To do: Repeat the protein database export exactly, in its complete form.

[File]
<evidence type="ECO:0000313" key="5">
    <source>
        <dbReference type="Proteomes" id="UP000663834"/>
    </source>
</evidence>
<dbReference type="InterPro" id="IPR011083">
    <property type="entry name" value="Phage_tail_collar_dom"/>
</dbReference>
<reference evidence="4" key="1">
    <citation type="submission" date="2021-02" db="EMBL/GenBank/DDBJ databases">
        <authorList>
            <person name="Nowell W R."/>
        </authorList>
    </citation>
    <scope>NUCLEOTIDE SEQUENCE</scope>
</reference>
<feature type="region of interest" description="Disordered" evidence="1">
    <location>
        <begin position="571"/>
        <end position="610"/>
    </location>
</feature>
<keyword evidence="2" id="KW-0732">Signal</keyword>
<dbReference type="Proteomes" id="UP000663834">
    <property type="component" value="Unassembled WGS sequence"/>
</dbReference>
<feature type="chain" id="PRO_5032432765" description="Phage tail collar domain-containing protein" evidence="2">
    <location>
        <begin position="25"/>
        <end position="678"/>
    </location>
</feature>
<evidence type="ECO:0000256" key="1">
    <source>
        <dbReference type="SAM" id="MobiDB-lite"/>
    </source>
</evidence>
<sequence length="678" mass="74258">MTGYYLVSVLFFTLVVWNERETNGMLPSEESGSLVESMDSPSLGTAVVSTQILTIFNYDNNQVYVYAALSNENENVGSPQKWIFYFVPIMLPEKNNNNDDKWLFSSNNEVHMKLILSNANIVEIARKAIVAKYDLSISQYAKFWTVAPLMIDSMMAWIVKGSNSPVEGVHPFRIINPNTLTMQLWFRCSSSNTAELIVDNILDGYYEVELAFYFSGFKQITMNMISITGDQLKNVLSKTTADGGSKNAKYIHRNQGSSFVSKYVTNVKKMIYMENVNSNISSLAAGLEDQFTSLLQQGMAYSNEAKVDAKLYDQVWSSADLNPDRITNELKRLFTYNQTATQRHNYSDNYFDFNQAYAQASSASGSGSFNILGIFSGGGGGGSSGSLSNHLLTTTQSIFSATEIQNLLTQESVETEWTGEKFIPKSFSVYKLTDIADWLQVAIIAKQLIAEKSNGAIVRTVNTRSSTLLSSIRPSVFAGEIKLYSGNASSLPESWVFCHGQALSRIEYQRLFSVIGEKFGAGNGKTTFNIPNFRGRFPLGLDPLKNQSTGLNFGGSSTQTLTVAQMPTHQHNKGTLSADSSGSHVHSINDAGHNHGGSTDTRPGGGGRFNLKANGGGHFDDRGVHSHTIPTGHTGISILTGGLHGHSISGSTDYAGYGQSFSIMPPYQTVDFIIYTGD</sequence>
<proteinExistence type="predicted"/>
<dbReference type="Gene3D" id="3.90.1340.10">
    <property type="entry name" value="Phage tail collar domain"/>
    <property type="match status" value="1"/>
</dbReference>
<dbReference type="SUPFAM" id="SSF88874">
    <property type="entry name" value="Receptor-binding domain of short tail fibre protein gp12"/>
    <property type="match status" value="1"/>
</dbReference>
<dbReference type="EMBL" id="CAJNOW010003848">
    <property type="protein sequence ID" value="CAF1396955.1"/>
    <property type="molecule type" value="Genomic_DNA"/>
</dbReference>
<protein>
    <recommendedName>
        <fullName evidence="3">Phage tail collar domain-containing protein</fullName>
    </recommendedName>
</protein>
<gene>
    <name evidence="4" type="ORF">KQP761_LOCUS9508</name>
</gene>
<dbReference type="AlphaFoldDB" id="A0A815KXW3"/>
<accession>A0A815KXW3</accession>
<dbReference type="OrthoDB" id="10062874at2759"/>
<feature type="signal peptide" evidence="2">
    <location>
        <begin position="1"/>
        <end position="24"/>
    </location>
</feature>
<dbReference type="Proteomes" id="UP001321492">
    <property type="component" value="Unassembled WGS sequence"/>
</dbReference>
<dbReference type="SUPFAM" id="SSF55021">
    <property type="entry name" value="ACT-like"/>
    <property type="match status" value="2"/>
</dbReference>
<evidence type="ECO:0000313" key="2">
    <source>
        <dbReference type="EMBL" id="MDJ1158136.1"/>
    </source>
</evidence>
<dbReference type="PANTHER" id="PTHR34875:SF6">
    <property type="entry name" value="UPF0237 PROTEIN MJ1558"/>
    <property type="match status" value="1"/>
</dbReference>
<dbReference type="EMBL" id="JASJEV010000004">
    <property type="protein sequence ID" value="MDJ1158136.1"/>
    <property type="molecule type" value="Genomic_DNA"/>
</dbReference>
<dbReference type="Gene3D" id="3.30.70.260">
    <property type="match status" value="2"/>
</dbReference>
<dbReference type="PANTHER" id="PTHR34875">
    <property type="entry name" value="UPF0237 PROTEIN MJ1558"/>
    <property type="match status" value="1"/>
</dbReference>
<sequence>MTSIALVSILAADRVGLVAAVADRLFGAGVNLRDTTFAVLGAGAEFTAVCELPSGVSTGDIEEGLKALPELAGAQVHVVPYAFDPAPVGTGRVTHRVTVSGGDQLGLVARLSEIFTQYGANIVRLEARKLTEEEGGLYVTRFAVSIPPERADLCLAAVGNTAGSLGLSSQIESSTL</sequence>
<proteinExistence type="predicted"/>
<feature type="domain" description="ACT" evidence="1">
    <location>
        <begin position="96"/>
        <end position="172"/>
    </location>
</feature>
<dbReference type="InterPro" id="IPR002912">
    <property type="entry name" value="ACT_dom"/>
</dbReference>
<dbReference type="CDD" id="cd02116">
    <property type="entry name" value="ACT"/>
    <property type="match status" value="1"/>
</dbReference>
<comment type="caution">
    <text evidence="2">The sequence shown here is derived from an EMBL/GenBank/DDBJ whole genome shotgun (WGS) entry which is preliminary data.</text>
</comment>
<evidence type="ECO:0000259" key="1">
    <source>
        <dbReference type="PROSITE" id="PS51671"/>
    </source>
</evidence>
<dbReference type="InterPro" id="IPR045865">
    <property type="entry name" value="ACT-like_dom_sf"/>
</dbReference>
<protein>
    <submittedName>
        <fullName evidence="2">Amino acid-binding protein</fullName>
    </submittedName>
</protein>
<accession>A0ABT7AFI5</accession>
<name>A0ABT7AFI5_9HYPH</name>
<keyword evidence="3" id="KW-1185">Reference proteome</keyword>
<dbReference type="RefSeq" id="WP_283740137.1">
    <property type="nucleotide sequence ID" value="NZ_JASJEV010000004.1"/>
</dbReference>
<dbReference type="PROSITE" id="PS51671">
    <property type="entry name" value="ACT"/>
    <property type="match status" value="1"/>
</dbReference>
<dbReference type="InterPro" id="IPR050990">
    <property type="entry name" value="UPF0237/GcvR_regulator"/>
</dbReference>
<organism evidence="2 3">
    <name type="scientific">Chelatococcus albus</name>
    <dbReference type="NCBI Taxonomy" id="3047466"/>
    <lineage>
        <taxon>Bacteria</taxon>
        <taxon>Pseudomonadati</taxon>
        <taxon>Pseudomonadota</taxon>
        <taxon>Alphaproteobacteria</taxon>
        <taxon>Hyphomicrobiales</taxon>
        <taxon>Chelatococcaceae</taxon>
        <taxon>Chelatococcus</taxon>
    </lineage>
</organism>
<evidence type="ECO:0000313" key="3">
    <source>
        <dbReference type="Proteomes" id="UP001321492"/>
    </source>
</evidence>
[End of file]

<evidence type="ECO:0000313" key="5">
    <source>
        <dbReference type="Proteomes" id="UP000663834"/>
    </source>
</evidence>
<dbReference type="InterPro" id="IPR011083">
    <property type="entry name" value="Phage_tail_collar_dom"/>
</dbReference>
<reference evidence="4" key="1">
    <citation type="submission" date="2021-02" db="EMBL/GenBank/DDBJ databases">
        <authorList>
            <person name="Nowell W R."/>
        </authorList>
    </citation>
    <scope>NUCLEOTIDE SEQUENCE</scope>
</reference>
<feature type="region of interest" description="Disordered" evidence="1">
    <location>
        <begin position="571"/>
        <end position="610"/>
    </location>
</feature>
<keyword evidence="2" id="KW-0732">Signal</keyword>
<dbReference type="Proteomes" id="UP000663834">
    <property type="component" value="Unassembled WGS sequence"/>
</dbReference>
<feature type="chain" id="PRO_5032432765" description="Phage tail collar domain-containing protein" evidence="2">
    <location>
        <begin position="25"/>
        <end position="678"/>
    </location>
</feature>
<evidence type="ECO:0000256" key="1">
    <source>
        <dbReference type="SAM" id="MobiDB-lite"/>
    </source>
</evidence>
<sequence length="678" mass="74258">MTGYYLVSVLFFTLVVWNERETNGMLPSEESGSLVESMDSPSLGTAVVSTQILTIFNYDNNQVYVYAALSNENENVGSPQKWIFYFVPIMLPEKNNNNDDKWLFSSNNEVHMKLILSNANIVEIARKAIVAKYDLSISQYAKFWTVAPLMIDSMMAWIVKGSNSPVEGVHPFRIINPNTLTMQLWFRCSSSNTAELIVDNILDGYYEVELAFYFSGFKQITMNMISITGDQLKNVLSKTTADGGSKNAKYIHRNQGSSFVSKYVTNVKKMIYMENVNSNISSLAAGLEDQFTSLLQQGMAYSNEAKVDAKLYDQVWSSADLNPDRITNELKRLFTYNQTATQRHNYSDNYFDFNQAYAQASSASGSGSFNILGIFSGGGGGGSSGSLSNHLLTTTQSIFSATEIQNLLTQESVETEWTGEKFIPKSFSVYKLTDIADWLQVAIIAKQLIAEKSNGAIVRTVNTRSSTLLSSIRPSVFAGEIKLYSGNASSLPESWVFCHGQALSRIEYQRLFSVIGEKFGAGNGKTTFNIPNFRGRFPLGLDPLKNQSTGLNFGGSSTQTLTVAQMPTHQHNKGTLSADSSGSHVHSINDAGHNHGGSTDTRPGGGGRFNLKANGGGHFDDRGVHSHTIPTGHTGISILTGGLHGHSISGSTDYAGYGQSFSIMPPYQTVDFIIYTGD</sequence>
<proteinExistence type="predicted"/>
<dbReference type="Gene3D" id="3.90.1340.10">
    <property type="entry name" value="Phage tail collar domain"/>
    <property type="match status" value="1"/>
</dbReference>
<dbReference type="SUPFAM" id="SSF88874">
    <property type="entry name" value="Receptor-binding domain of short tail fibre protein gp12"/>
    <property type="match status" value="1"/>
</dbReference>
<dbReference type="EMBL" id="CAJNOW010003848">
    <property type="protein sequence ID" value="CAF1396955.1"/>
    <property type="molecule type" value="Genomic_DNA"/>
</dbReference>
<protein>
    <recommendedName>
        <fullName evidence="3">Phage tail collar domain-containing protein</fullName>
    </recommendedName>
</protein>
<gene>
    <name evidence="4" type="ORF">KQP761_LOCUS9508</name>
</gene>
<dbReference type="AlphaFoldDB" id="A0A815KXW3"/>
<accession>A0A815KXW3</accession>
<dbReference type="OrthoDB" id="10062874at2759"/>
<feature type="signal peptide" evidence="2">
    <location>
        <begin position="1"/>
        <end position="24"/>
    </location>
</feature>
<dbReference type="Proteomes" id="UP001321492">
    <property type="component" value="Unassembled WGS sequence"/>
</dbReference>
<dbReference type="SUPFAM" id="SSF55021">
    <property type="entry name" value="ACT-like"/>
    <property type="match status" value="2"/>
</dbReference>
<evidence type="ECO:0000313" key="2">
    <source>
        <dbReference type="EMBL" id="MDJ1158136.1"/>
    </source>
</evidence>
<dbReference type="PANTHER" id="PTHR34875:SF6">
    <property type="entry name" value="UPF0237 PROTEIN MJ1558"/>
    <property type="match status" value="1"/>
</dbReference>
<dbReference type="EMBL" id="JASJEV010000004">
    <property type="protein sequence ID" value="MDJ1158136.1"/>
    <property type="molecule type" value="Genomic_DNA"/>
</dbReference>
<dbReference type="Gene3D" id="3.30.70.260">
    <property type="match status" value="2"/>
</dbReference>
<dbReference type="PANTHER" id="PTHR34875">
    <property type="entry name" value="UPF0237 PROTEIN MJ1558"/>
    <property type="match status" value="1"/>
</dbReference>
<sequence>MTSIALVSILAADRVGLVAAVADRLFGAGVNLRDTTFAVLGAGAEFTAVCELPSGVSTGDIEEGLKALPELAGAQVHVVPYAFDPAPVGTGRVTHRVTVSGGDQLGLVARLSEIFTQYGANIVRLEARKLTEEEGGLYVTRFAVSIPPERADLCLAAVGNTAGSLGLSSQIESSTL</sequence>
<proteinExistence type="predicted"/>
<feature type="domain" description="ACT" evidence="1">
    <location>
        <begin position="96"/>
        <end position="172"/>
    </location>
</feature>
<dbReference type="InterPro" id="IPR002912">
    <property type="entry name" value="ACT_dom"/>
</dbReference>
<dbReference type="CDD" id="cd02116">
    <property type="entry name" value="ACT"/>
    <property type="match status" value="1"/>
</dbReference>
<comment type="caution">
    <text evidence="2">The sequence shown here is derived from an EMBL/GenBank/DDBJ whole genome shotgun (WGS) entry which is preliminary data.</text>
</comment>
<evidence type="ECO:0000259" key="1">
    <source>
        <dbReference type="PROSITE" id="PS51671"/>
    </source>
</evidence>
<dbReference type="InterPro" id="IPR045865">
    <property type="entry name" value="ACT-like_dom_sf"/>
</dbReference>
<protein>
    <submittedName>
        <fullName evidence="2">Amino acid-binding protein</fullName>
    </submittedName>
</protein>
<accession>A0ABT7AFI5</accession>
<name>A0ABT7AFI5_9HYPH</name>
<keyword evidence="3" id="KW-1185">Reference proteome</keyword>
<dbReference type="RefSeq" id="WP_283740137.1">
    <property type="nucleotide sequence ID" value="NZ_JASJEV010000004.1"/>
</dbReference>
<dbReference type="PROSITE" id="PS51671">
    <property type="entry name" value="ACT"/>
    <property type="match status" value="1"/>
</dbReference>
<dbReference type="InterPro" id="IPR050990">
    <property type="entry name" value="UPF0237/GcvR_regulator"/>
</dbReference>
<organism evidence="2 3">
    <name type="scientific">Chelatococcus albus</name>
    <dbReference type="NCBI Taxonomy" id="3047466"/>
    <lineage>
        <taxon>Bacteria</taxon>
        <taxon>Pseudomonadati</taxon>
        <taxon>Pseudomonadota</taxon>
        <taxon>Alphaproteobacteria</taxon>
        <taxon>Hyphomicrobiales</taxon>
        <taxon>Chelatococcaceae</taxon>
        <taxon>Chelatococcus</taxon>
    </lineage>
</organism>
<evidence type="ECO:0000313" key="3">
    <source>
        <dbReference type="Proteomes" id="UP001321492"/>
    </source>
</evidence>